Although Friday has been a tough and day for Democrats around the country, former Florida state representative Ed Narain says he chooses to be happy as he celebrates the end of Barack Obama’s eight year administration. That’s because he writes in a statement that after Jesse Jackson failed to win the White House during his two tries in the 1980’s, he believed that he would never see a black man attain the highest office in the land, but Obama proved him and so many others wrong.
“On this day eight years ago my friends and I stood freezing on the National Mall to witness the shattering of a ceiling we had literally been taught would never be broken and it inspired us to live up to the fullest of our potential because truly just like him, we could too,” Narain wrote in a statement he issued out on Friday. “For many, most of our children have been born during a time when the leader of the free world looked just like them. No one can tell than that they can’t or they won’t because of their skin color (though we still have ceilings to break with gender).”
Like Obama, Narain also no longer holds public office, after narrowly losing his bid for the state Senate District 19 seat to Darryl Rouson in the Democratic Primary last August. Although sidelined for the moment, most political observers predict the 40-year-old New York city native will return again to political office.
Here’s his statement in full:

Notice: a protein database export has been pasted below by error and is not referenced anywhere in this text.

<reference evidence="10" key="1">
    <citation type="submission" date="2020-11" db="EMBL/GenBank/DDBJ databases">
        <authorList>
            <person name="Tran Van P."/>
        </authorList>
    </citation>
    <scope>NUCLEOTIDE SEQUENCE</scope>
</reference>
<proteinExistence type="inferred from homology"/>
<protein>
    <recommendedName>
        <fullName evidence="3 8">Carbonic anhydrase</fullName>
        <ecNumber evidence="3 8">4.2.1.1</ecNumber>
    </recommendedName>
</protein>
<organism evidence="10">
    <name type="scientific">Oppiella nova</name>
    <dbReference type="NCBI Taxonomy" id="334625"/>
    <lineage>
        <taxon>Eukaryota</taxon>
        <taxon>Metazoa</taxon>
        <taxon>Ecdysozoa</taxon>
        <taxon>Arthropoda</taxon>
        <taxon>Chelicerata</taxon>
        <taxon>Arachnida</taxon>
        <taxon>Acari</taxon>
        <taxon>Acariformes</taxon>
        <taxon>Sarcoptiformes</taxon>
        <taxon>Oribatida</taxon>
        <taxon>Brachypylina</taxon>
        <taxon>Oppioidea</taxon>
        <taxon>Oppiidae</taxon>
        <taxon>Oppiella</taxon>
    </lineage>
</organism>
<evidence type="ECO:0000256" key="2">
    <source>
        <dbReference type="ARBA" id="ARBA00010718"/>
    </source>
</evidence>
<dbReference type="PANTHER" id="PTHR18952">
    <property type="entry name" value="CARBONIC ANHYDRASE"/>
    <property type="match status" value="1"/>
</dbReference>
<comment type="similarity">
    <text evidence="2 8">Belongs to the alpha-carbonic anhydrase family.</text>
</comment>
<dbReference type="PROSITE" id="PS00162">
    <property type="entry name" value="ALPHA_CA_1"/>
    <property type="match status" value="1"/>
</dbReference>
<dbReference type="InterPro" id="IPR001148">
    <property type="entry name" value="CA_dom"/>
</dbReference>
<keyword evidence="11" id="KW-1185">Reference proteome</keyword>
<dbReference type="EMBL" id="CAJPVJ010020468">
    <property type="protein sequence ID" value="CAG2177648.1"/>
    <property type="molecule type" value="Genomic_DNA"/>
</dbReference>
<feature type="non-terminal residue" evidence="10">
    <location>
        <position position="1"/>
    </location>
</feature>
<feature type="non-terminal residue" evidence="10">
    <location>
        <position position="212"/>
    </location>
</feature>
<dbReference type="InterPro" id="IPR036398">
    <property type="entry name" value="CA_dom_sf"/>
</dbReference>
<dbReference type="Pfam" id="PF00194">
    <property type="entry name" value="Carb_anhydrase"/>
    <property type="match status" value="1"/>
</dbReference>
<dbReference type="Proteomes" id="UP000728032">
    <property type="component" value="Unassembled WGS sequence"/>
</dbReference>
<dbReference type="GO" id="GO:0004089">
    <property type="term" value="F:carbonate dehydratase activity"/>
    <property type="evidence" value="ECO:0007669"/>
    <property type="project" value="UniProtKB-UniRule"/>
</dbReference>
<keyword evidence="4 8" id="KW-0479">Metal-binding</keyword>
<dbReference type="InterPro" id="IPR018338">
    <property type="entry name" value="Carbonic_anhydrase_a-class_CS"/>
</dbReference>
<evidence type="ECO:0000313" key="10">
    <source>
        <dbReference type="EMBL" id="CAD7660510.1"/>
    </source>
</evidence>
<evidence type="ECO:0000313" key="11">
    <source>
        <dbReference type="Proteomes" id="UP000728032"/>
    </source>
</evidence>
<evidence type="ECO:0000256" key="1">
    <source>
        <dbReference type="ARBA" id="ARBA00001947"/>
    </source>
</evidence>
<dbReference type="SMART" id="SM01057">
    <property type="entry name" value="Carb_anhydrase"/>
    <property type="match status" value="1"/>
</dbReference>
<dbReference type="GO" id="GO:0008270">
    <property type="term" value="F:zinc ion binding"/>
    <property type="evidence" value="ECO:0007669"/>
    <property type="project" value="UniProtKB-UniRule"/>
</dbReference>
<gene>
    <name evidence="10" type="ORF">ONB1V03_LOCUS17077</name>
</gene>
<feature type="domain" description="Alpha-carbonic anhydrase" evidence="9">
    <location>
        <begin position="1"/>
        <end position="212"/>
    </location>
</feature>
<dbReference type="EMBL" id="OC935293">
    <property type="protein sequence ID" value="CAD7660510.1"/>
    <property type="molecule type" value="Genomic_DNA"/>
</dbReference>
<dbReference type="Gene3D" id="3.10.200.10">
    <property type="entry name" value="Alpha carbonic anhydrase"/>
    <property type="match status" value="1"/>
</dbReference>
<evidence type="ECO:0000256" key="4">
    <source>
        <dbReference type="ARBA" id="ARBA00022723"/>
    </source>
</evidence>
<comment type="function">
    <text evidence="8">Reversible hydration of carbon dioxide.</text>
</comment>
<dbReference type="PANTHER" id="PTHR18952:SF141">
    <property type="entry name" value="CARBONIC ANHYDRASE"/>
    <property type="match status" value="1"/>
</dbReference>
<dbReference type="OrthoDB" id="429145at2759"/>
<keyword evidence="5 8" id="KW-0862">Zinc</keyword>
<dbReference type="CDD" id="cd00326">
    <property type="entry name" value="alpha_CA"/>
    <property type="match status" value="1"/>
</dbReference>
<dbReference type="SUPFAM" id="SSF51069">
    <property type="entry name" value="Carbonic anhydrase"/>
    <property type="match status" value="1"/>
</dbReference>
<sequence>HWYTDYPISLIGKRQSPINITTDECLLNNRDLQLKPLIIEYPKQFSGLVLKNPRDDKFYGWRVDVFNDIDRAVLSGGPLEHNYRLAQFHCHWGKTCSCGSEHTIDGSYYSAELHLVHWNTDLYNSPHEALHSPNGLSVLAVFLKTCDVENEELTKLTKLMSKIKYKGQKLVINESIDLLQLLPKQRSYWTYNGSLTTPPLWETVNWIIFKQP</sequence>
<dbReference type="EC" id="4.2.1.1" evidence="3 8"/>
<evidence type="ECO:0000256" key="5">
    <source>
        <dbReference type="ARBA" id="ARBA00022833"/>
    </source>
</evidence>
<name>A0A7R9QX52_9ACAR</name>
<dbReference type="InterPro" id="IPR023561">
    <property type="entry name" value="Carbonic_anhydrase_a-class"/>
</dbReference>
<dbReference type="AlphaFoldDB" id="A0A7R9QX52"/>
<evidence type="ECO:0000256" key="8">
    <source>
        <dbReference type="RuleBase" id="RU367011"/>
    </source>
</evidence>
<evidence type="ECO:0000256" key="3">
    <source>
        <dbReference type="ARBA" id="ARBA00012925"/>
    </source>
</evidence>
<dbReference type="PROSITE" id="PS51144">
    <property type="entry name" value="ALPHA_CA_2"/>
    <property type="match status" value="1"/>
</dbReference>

While today is a sad day for some, I choose to be happy. I’m not happy because President Obama’s tenure is over. I’m happy because like a good relationship that comes to an expected end, I’m glad we had this time together.In 1984, Jesse Jackson’s “Keep Hope Alive” mantra was so inspiring to this then eight year old. Four years later, when he wasn’t chosen to be the Vice Presidential candidate on the Democratic ticket, I was disappointed but not discouraged that America wasn’t ready to accept an African American as one of its standard bearers.In 1993, a teacher told my classmates and I that we would never see a Black President in our lifetime. She said that a woman would be first and eventually our grandkids would see a Black president. I don’t think she said this because she was prejudiced, I think it was because in her life experience, the country just hadn’t changed enough to accept people who looked like me in political leadership. Maybe because I was no longer a child but on that day, I stopped believing it would happen in our lifetime.This is why President Barack Obama’s election meant so much to so many. “Yes We Can” was the fulfillment of the “hope” Jesse asked us to keep alive. For Gen Xers like me, it meant our natural sense of skepticism could finally give way to the possibility that people could be fair and America would live up to its promise of opportunity for all, regardless of how stupid, superficial factors of race and gender often divide us.On this day eight years ago my friends and I stood freezing on the National Mall to witness the shattering of a ceiling we had literally been taught would never be broken and it inspired us to live up to the fullest of our potential because truly just like him, we could tooFor many, most of our children have been born during a time when the leader of the free world looked just like them. No one can tell than that they can’t or they won’t because of their skin color (though we still have ceilings to break with gender)So while I’m sad to see him leave I’m happy because his legacy is greater than just political accomplishments or ground breaking legislation. I’m thankful for what his time in the White House represented.For an older generation he was the fulfillment of a “dream” that millions were unfairly locked out of participating in.For my generation, he was the inspiration that gave permission to believe in achieving the impossible.For our children’s generation, he is not a Black President; just “The President” and that is the legacy of hope and equality we must all work hard to keep alivThank you Mr. President. You have meant and still mean so much.Today I choose to be happy.